COLUMBIA, Md. and MOUNTAIN VIEW, Calif., Jan. 14, 2021 /PRNewswire/ -- Not all appears as it would seem in the Whirlpool galaxy. One of the best-studied spiral galaxies and a delight to amateur astronomers, Messier 51, as it's officially named, is influenced by powerful, invisible forces.
Located 31 million light-years away in the constellation Canes Venatici, the galaxy's arms are strikingly visible as they reach out along the central spine structure displaying swirling clouds of gas and dust are massive star-making factories. But new observations by NASA's Stratospheric Observatory for Infrared Astronomy, or SOFIA, presented at this week's 237th meeting of the American Astronomical Society, shows a more complicated picture. The lead author of the study on an upcoming paper is Alejandro Borlaff, Postdoctoral Fellow at NASA Ames Research Center, and USRA scientist Enrique Lopez- Rodriguez (based at Ames Research Center) is a co-author on the upcoming paper.
Radio telescopes previously detected neatly-drawn magnetic fields throughout the length of the galaxy's massive arms. But under SOFIA's infrared gaze for the first time those lines give way to a chaotic scene in the outer spiral arms. Using a far-infrared camera and imaging polarimeter instrument called the High-Resolution Airborne Wideband Camera, or HAWC+, researchers found that the magnetic fields in the outskirts of the galaxy no longer follow the spiral structure and are instead distorted.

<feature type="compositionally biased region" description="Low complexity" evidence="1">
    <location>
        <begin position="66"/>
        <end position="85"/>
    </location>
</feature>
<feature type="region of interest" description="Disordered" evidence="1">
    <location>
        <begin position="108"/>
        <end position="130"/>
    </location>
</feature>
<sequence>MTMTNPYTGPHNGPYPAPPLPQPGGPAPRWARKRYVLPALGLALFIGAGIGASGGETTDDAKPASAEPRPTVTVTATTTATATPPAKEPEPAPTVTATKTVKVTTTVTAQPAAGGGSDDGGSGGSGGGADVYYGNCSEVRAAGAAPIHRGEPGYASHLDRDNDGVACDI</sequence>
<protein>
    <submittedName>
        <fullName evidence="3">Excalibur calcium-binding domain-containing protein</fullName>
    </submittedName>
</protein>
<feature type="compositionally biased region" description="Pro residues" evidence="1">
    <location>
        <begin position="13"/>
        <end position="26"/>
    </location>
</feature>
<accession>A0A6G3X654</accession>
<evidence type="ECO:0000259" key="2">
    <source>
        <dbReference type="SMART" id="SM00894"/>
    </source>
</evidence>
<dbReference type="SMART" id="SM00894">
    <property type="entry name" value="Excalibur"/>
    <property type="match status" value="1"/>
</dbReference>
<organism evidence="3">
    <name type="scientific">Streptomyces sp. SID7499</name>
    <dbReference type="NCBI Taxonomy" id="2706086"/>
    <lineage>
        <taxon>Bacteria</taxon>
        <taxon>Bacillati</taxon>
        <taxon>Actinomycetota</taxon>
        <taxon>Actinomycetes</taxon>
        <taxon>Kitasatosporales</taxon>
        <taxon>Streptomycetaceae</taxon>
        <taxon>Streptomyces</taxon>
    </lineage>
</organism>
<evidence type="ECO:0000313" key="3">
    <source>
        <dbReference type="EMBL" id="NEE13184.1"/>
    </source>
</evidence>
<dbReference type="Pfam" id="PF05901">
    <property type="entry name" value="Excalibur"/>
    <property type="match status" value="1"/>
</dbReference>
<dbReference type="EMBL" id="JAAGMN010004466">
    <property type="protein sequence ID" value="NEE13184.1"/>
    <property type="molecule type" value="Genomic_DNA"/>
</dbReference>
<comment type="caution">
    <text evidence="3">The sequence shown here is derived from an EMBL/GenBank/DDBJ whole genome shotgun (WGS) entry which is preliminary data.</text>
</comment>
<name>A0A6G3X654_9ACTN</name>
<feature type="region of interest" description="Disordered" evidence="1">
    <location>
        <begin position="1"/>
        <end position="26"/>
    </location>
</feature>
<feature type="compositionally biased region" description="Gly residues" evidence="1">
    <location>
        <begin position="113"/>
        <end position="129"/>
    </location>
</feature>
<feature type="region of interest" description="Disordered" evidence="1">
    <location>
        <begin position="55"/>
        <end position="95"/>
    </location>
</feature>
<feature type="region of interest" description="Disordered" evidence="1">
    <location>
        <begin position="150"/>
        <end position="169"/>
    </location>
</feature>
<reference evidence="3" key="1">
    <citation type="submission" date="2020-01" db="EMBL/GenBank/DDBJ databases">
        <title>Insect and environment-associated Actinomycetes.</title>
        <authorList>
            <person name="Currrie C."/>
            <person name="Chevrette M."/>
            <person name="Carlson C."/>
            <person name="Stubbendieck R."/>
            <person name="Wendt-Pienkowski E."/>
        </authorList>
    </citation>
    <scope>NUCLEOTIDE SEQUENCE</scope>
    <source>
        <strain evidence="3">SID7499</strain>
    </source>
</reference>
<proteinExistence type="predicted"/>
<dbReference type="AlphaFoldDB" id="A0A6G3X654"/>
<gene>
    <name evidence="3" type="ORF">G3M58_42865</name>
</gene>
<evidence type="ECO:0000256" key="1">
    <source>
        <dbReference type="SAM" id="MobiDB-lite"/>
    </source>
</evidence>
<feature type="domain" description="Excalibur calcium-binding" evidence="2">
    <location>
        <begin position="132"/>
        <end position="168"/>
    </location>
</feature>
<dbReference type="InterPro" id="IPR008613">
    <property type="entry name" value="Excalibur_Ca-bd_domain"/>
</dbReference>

What's causing all this magnetic pandemonium? The intense star formation in these areas creates chaos that can only be seen with infrared flight. A nearby, yellowish galaxy called NGC 5195 tugging at the outermost tip of one of the arms adds to the turmoil, possibly strengthening the magnetic fields. The research builds on SOFIA's previous findings that show magnetic fields are important in shaping spiral galaxies and helps unravel the complex role magnetic fields play in the evolution of galaxies.
Additional Resources: nasa.gov/sofia
Founded in 1969, under the auspices of the National Academy of Sciences at the request of the U.S. Government, the Universities Space Research Association (USRA) is a nonprofit corporation chartered to advance space-related science, technology and engineering. USRA operates scientific institutes and facilities, and conducts other major research and educational programs, under Federal funding. USRA engages the university community and employs in-house scientific leadership, innovative research and development, and project management expertise. More information about USRA is available at www.usra.edu.
Suraiya Farukhi, Ph.D.
SOURCE Universities Space Research Association